Online privacy and safety of children and teens are hot legislative topics this year. In a companion post we provide an update of federal and state legislative efforts to fundamentally change how online content and advertising are delivered to children and teens. We have previously discussed legislation in California and Connecticut to require assessments of online privacy impacts on minors. In this post we focus on proposed regulatory and legislative changes to the 1998 Children’s Online Privacy Protection Act (COPPA) (effective in 2000) and its corresponding regulations (COPPA Rule), which were last updated in 2013.Continue Reading Federal Children’s Privacy Requirements to Be Updated and Expanded

In case you missed it, below are recent posts from Privacy World covering the latest developments on data privacy, security and innovation. Please reach out to the authors if you are interested in additional information.

Deep Fake of CFO on Videocall Used to Defraud Company of US$25M | Privacy World

Address Cyber-risks From Quantum Computing

Hundreds of lawyers and several privacy regulators from California, Washington State, Oregon, Colorado, Connecticut, and the Federal Trade Commission gathered in Los Angeles last week for the second annual California Lawyers Association Privacy Summit (“Summit”). Among many engaging sessions on pressing topics, the panels with privacy regulators stood out discussions on enforcement priorities and administrative fines and injunctions, along with punchy and newsworthy statements – including that they are “plotting” and that considering the typical investigation presents “hundreds or thousands of violations,” potential fines are “significant.”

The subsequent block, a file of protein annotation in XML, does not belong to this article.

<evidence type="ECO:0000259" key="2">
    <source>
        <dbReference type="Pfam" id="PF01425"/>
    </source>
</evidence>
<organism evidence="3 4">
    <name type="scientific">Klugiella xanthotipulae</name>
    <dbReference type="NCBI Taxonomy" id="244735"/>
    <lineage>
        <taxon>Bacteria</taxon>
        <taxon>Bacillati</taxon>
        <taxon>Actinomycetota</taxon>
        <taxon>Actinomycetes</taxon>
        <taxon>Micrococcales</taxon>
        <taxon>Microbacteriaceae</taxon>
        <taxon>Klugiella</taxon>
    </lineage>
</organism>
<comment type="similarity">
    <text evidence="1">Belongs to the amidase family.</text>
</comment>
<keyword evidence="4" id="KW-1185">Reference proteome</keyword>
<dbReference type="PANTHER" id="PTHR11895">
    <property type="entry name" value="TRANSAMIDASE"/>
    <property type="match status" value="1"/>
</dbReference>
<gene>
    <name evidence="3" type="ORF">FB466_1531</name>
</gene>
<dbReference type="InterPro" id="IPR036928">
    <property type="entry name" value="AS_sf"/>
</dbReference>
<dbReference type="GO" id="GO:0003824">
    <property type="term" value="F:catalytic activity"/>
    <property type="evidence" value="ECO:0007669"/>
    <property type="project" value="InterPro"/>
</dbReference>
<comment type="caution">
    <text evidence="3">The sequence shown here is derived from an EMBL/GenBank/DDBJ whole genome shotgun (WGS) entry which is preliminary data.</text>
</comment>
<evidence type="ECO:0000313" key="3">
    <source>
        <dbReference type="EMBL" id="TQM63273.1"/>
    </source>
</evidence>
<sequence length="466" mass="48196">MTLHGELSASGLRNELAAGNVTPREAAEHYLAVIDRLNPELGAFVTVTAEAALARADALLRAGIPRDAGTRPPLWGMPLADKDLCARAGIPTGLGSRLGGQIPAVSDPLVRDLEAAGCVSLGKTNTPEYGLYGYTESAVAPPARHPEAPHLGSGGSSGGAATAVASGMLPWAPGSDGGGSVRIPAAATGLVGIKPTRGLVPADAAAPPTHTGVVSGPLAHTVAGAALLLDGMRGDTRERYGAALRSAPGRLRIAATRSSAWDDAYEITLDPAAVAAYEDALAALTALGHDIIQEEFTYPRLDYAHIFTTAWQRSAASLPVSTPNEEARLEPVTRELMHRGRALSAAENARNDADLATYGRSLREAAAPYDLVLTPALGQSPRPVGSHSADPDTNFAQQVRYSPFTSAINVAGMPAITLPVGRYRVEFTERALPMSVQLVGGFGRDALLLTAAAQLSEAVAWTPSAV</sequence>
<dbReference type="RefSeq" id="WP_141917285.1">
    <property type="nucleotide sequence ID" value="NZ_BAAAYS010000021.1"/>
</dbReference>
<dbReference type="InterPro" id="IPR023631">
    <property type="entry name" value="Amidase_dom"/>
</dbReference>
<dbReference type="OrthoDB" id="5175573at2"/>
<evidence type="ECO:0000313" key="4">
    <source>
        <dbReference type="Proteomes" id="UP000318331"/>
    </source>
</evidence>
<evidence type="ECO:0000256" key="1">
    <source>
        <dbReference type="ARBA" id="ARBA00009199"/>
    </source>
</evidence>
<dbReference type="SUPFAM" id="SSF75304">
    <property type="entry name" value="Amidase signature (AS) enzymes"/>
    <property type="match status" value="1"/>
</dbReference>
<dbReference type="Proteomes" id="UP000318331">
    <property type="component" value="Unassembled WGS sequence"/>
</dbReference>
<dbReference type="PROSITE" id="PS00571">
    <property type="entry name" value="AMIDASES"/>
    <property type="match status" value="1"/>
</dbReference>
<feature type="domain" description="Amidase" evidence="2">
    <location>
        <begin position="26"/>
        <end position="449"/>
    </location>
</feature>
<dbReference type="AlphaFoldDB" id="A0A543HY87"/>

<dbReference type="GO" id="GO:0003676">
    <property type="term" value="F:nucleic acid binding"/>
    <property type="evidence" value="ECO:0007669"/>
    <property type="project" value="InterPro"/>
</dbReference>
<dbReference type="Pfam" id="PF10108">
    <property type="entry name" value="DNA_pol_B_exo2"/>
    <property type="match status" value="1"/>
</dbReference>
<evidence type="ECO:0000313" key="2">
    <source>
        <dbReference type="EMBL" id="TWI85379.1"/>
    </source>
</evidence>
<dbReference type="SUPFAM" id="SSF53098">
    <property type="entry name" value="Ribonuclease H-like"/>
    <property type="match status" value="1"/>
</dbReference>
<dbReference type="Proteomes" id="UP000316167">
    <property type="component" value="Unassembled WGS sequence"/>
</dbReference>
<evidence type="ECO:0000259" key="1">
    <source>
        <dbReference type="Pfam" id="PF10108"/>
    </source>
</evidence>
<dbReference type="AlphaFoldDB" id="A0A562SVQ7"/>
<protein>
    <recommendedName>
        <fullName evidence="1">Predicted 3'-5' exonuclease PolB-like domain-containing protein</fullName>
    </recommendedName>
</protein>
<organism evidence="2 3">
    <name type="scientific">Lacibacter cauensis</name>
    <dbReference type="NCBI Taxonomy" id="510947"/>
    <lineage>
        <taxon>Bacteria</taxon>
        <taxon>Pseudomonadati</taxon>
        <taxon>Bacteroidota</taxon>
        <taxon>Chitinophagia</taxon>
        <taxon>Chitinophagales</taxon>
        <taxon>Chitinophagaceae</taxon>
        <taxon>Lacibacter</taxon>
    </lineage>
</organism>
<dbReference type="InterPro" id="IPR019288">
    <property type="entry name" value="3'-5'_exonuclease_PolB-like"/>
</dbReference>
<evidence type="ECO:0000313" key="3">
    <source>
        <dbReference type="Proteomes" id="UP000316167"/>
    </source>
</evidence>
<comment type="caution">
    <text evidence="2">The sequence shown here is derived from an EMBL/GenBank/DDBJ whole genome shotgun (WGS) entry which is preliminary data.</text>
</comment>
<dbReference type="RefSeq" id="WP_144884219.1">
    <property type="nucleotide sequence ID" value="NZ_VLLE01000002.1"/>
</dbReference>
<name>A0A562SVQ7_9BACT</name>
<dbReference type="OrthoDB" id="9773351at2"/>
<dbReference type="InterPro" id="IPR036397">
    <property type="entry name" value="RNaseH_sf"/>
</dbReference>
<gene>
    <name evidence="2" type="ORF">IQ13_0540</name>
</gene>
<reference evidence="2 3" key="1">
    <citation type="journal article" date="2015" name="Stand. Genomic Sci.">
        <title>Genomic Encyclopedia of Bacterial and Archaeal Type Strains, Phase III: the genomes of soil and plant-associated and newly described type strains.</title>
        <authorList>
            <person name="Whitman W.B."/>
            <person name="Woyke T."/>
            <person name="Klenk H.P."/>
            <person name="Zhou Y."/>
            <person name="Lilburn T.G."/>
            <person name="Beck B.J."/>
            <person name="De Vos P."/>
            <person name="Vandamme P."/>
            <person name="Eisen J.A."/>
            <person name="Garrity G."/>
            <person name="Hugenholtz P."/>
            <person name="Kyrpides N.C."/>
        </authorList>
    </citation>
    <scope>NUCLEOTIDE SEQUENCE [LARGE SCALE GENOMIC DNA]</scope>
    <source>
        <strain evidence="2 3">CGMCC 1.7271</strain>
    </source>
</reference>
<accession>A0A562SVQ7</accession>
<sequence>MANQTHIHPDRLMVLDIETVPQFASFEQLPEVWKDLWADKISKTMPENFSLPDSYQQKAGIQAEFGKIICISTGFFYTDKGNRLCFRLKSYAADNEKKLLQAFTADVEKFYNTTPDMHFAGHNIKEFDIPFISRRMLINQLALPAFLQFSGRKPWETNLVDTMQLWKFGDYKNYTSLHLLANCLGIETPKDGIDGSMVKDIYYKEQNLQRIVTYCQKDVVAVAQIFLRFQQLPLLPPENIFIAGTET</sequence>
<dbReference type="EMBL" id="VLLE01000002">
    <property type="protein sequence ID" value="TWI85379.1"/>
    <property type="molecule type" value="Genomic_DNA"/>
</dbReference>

Perhaps even more newsworthy is that due to a California Court of Appeal order laid down as the Summit wound down on Friday, the stay in enforcement of the CCPA regulations was lifted. This happened as many companies were treating March 29, 2024, the end of the stay period, as the effective and enforcement date of regulations promulgated under the CPRA’s amendments by the California Privacy Protection Agency. The appeals order also nullifies the year delay in effectiveness of issued CCPA regulations that the trial court had required, making almost certain that CCPA regulations on risk assessments, cybersecurity assessments, and automated decision-making and profiling will be promulgated and in effect sometime this year, perhaps as early as Q2 or Q3.